Australian Open: Defending Champion Roger Federer Crashes Out After Four-Set Epic Against Stefanos Tsitsipas
Stefanos Tsitsipas became the first Greek in history to reach the quarterfinal of a Grand Slam.
Roger Federer, the 20-time Grand Slam champion, was knocked out of the Australian Open after losing 7-6 (13/11), 6-7 (3/7), 5-7, 6-7 (5/7) to Stefanos Tsitsipas of Greece at Rod Laver Arena on Sunday. The 14th seeded Greek staged a stunning turnaround in the biggest match of his career, beating the defending champion to reach his first Grand Slam quarterfinal. After dropping the first set, the 20-year-old giant-killer claimed a thrilling victory to mark his best performance at a Grand Slam till date. Stefanos Tsitsipas, who was knocked out in the first round at Melbourne Park last year by Denis Shapovalov, halted the world number three's quest for a record seventh title in Australia.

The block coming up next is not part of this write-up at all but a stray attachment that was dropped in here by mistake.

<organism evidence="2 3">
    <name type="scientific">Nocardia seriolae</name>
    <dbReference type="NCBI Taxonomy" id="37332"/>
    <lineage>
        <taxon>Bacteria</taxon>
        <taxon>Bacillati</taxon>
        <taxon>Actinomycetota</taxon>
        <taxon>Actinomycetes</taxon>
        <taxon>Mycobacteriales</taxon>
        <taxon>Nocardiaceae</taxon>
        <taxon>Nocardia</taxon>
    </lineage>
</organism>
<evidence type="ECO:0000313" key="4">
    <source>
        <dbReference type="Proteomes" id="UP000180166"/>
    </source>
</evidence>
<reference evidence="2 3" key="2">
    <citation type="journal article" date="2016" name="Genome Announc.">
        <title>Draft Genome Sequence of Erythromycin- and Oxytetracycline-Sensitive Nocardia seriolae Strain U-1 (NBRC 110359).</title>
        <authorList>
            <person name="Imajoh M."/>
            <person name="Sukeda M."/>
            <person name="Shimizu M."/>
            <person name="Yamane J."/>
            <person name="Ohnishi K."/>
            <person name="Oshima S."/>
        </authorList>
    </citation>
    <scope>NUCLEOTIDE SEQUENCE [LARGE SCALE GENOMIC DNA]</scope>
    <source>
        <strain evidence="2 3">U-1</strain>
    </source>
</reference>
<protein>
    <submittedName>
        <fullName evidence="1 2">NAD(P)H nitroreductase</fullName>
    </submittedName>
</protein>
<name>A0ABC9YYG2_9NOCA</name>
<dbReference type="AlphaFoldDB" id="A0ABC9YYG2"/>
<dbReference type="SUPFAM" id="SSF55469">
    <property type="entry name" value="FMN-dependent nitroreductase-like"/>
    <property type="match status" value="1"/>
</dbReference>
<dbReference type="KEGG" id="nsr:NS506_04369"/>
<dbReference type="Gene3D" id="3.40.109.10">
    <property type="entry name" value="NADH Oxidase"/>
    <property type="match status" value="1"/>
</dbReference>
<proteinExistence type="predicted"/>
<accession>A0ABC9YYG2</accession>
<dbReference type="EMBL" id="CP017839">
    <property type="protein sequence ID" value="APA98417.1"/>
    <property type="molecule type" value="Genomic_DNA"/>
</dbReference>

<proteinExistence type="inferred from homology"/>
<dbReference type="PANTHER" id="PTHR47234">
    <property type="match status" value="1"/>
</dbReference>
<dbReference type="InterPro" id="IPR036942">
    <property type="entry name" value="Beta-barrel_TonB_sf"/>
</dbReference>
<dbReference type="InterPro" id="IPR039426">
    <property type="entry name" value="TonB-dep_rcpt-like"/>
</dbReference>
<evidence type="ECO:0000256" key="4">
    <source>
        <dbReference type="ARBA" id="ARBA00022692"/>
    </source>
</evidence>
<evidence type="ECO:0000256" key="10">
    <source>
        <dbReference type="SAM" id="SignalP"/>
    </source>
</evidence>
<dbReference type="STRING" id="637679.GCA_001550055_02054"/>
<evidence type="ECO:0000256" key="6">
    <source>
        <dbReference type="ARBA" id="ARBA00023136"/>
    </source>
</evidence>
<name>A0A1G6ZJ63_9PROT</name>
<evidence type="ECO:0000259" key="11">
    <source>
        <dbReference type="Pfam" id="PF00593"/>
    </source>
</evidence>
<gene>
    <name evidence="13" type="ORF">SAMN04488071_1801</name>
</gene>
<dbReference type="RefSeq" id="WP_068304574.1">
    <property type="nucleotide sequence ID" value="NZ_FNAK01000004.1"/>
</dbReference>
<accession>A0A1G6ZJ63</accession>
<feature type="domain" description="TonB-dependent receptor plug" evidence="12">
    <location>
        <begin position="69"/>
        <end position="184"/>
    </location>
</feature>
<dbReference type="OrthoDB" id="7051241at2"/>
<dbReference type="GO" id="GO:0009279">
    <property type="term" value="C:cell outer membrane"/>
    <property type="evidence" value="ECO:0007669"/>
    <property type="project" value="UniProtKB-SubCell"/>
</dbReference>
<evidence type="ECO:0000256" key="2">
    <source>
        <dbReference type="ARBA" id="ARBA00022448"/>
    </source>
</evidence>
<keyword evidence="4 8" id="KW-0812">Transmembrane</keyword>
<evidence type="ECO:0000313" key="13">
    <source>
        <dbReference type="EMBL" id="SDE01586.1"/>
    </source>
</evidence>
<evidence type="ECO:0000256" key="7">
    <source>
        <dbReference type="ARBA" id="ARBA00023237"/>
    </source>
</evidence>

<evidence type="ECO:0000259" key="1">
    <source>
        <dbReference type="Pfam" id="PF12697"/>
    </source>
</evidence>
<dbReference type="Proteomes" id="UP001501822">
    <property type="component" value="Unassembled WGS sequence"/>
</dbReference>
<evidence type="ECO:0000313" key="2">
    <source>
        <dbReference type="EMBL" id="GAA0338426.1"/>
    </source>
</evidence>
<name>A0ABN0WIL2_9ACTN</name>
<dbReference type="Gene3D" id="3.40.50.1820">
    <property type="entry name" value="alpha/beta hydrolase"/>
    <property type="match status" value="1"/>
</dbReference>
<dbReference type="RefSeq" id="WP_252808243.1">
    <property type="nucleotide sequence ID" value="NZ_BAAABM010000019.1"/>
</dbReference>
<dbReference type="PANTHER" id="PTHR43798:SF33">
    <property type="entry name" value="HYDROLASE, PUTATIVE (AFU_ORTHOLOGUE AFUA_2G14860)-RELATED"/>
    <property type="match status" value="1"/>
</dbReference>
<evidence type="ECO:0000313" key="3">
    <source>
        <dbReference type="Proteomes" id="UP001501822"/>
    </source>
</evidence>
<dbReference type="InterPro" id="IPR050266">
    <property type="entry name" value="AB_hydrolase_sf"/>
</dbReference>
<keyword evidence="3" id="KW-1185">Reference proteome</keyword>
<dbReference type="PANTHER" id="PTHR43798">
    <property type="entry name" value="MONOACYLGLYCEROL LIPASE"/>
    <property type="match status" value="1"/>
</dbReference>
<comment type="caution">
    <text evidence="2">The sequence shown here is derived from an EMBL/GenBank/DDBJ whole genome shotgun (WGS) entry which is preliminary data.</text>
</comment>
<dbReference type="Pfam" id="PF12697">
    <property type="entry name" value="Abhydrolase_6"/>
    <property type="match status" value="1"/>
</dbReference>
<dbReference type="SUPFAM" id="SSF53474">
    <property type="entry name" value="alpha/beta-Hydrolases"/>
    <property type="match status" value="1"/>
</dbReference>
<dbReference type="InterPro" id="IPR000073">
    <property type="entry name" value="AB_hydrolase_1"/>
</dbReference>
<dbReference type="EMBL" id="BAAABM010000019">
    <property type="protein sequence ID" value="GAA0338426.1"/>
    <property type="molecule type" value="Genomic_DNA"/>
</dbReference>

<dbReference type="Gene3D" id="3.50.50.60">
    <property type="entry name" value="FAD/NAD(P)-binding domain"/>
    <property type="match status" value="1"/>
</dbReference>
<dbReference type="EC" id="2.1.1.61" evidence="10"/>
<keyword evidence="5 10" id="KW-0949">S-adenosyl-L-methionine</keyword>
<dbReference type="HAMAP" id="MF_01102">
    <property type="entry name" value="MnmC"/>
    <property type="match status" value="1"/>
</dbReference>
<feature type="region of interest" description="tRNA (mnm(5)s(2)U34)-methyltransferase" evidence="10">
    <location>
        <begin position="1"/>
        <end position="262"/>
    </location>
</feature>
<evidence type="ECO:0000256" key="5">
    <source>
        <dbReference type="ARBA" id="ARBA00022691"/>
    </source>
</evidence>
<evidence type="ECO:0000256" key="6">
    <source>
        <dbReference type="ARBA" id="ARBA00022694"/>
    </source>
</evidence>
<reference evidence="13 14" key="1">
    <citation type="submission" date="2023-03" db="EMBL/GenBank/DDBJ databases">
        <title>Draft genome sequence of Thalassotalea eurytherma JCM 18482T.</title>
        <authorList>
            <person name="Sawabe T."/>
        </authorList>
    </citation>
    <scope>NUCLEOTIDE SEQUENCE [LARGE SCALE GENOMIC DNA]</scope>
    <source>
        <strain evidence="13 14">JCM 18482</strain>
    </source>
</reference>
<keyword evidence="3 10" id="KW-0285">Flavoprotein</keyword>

The match high on spectacular rallies and winners - 123 in total - saw the youngest player left in the draw downing the oldest.
Tsitsipas signalled a changing of the guard at the top of world tennis and became the first Greek in history to reach the quarterfinals of a Slam where he will meet Spain's 22nd seed Roberto Bautista Agut, for a place in the semifinals after the Spaniard knocked out last year's other Australian Open finalist, Marin Cilic.
Federer, who was aiming for a hat-trick of titles in Australia, was left to rue 12 missed break point opportunities and 55 unforced errors.
After trading tiebreaks, Tsitsipas claimed the only break of the match in the final game of the third set before prevailing in a third breaker to clinch a famous win in three hours, 45 minutes.
"There's nothing really I can say to describe this," the 20-year-old said after the win.
"I'm the happiest man on earth right now."
"Roger is a legend of our sport," said Tsitsipas.
"I have so much respect for him. It's a dream come true," Tsitsipas added.
Federer and Tsitsipas' only previous meeting was in a mixed team Hopman Cup match earlier this month and it was a tight affair too but the result was different. The Swiss master had won courtesy of two tiebreaks.
(With AFP Inputs)